Sunday, 14 October 2012

Movie Review: Sarah's Key (2010)


A wrenching tale of suffering inspired by the Vel' d'Hiv roundup, Sarah's Key finds the individual humanity in a dim act of mass injustice perpetuated by the occupied French on the Jewish population of Paris during World War Two. With clever intermingling of historical and modern narratives, the film captures the long term resonance of suffering across generations.

On July 16 and 17, 1942, French authorities rounded up more than 13,000 Jews, mostly in Paris, holding them for days in filthy conditions at the Vélodrome d'Hiver, an indoor bicycle stadium. From there they were eventually transported to Nazi concentration camps, where most of them were killed. It's an excruciating episode in the French history of World War Two, as the arrests and initial confinements were perpetrated by the French authorities and the police. Sarah's Key builds a fictional story around this agony.

Sarah Starzynski is a ten year old girl whose family is caught in the round-up. Just before they are driven from their apartment and transported to the Vélodrome, Sarah attempts to save her younger brother Michel by hiding him in a wall closet. She locks the door to the closet, keeps the key, and promises to return soon to free him. But Sarah, her mother and father are not returning to the apartment: they are held for days first at the Vélodrome and then in countryside segregation camps before being shipped to the concentration camps. In absolute desperation to return to her trapped brother, Sarah attempts a daring escape, and throws herself at the mercy of strangers to try and return to Paris.

In modern day Paris, journalist Julia Jarmond (Kristin Scott Thomas) is investigating the events of Vel' d'Hiv. She is also struggling to stay connected to her husband Bertrand (Frederic Pierrot), a distracted businessman. Strain is added to the relationship when Bertrand is underwhelmed to learn that Julia is pregnant, and he wants no part in again being a father.

Julia is just as stunned to learn that Bertrand's father grew up in an apartment vacated when a Jewish family was forced out during Vel' d'Hiv. She investigates the original occupants and identifies them as the Starzynskis. The records show that while Sarah's mother and father were transferred to the concentration camps, Sarah and Michel were not. With her personal life disintegrating, Julia sets her sight on determining what happened to Sarah and her brother, a journey of discovery that will take her from France to the United States and finally Italy.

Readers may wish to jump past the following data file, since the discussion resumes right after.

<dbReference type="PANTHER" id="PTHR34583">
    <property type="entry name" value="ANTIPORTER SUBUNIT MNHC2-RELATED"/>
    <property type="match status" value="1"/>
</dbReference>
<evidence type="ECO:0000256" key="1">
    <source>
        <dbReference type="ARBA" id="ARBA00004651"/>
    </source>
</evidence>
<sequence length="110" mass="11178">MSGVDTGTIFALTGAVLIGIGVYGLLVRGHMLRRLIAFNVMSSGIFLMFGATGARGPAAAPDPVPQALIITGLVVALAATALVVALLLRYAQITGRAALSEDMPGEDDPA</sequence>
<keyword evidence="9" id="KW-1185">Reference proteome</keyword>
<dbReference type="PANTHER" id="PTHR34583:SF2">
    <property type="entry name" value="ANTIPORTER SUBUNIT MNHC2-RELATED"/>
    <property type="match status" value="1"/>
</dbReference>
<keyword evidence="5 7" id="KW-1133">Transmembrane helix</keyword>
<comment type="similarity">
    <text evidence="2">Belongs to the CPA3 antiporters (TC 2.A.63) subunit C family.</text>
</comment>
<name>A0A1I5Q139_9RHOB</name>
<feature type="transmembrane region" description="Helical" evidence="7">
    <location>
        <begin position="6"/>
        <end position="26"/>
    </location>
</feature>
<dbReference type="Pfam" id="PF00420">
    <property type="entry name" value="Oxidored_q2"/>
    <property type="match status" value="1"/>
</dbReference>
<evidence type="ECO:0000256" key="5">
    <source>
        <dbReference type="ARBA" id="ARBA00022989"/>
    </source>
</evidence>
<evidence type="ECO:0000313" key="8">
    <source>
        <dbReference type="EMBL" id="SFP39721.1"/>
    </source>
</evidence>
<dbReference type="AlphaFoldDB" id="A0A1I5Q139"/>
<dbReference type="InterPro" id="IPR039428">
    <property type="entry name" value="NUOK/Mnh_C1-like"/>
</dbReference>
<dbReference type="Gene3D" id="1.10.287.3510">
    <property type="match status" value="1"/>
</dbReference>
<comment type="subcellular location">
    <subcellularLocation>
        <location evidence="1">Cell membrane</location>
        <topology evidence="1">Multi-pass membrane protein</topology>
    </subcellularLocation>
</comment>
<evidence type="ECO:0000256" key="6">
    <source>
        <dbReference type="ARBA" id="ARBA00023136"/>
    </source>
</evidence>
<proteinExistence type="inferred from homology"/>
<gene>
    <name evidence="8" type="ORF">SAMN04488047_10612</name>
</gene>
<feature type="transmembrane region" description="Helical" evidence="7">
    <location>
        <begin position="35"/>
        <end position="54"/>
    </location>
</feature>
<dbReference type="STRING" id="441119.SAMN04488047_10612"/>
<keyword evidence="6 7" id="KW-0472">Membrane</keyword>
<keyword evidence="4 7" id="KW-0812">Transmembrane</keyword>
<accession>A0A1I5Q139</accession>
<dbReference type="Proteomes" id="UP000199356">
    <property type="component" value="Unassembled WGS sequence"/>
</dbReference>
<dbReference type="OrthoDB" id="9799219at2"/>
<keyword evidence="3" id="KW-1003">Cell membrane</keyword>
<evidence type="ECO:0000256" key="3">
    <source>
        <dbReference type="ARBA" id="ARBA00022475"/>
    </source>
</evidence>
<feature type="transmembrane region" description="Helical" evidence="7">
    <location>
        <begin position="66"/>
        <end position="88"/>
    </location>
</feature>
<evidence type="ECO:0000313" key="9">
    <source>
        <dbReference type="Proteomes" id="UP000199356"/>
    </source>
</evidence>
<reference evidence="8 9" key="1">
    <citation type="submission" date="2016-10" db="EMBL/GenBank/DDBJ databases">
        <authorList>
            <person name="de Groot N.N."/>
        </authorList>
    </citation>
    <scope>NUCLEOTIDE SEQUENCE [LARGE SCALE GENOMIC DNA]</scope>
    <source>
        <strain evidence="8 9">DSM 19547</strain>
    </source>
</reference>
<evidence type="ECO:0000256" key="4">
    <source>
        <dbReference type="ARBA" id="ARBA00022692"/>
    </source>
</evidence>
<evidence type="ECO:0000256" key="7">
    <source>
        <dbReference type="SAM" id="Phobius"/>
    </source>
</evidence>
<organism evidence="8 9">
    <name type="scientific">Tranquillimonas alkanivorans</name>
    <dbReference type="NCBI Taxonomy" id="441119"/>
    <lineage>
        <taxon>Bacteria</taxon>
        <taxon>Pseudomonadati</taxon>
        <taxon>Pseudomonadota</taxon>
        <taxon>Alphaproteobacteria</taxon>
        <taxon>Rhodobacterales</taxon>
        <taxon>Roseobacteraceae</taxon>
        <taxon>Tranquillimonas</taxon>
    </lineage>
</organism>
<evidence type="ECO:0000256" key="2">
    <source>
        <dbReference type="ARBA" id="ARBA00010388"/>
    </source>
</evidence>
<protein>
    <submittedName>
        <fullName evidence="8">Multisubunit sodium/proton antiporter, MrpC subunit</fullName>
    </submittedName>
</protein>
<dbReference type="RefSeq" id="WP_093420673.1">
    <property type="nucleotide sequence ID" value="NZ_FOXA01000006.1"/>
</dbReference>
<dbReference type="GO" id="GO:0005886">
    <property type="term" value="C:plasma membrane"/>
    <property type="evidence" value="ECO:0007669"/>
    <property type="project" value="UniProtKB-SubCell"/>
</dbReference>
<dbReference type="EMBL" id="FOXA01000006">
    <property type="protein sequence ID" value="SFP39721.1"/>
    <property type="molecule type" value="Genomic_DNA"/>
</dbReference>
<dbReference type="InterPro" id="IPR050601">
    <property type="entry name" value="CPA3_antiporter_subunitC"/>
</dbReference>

Sarah's Key works within a quiet intensity, avoiding, for the most part, excessive dramatics. Director Gilles Paquet-Brenner allows strength to grow from the sorrow of the material, as the suffering of a family torn apart spills onto the screen, amplified by Sarah's personal guilt over abandoning her brother while trying to save him.

The guilt of Sarah is the guilt of a nation over the events of July 1942, and the script by Serge Joncour and Paquet-Brenner, adapting Tatiana de Rosnay's book, observes the propagation of stifled and conflicted emotions over the generations.

Unusually for a film that operates in two different time periods, both the historical and modern stories work well. Sarah's story packs its own punch; Julia's story builds through an awakening to an incredible drama and the unpeeling of a doomed fate. As Julia delves into Sarah's story, she uncovers pain that trickled down the generations, Sarah unable to escape her demons in the same way that the French could never put Vel' d'Hiv behind them.

A truth that tried, and failed, to hide under the blanket of the passing years finds peace when finally confronted with the light of day, Julia connecting with Sarah's family (including a late appearance by Aidan Quinn) and introducing her own daughter to the world in a sensitive denouement most touching in its fragility. Just as Sarah held on to her key in the hopes of saving her brother, acknowledging history's pain is one of the keys of hope for a better future.






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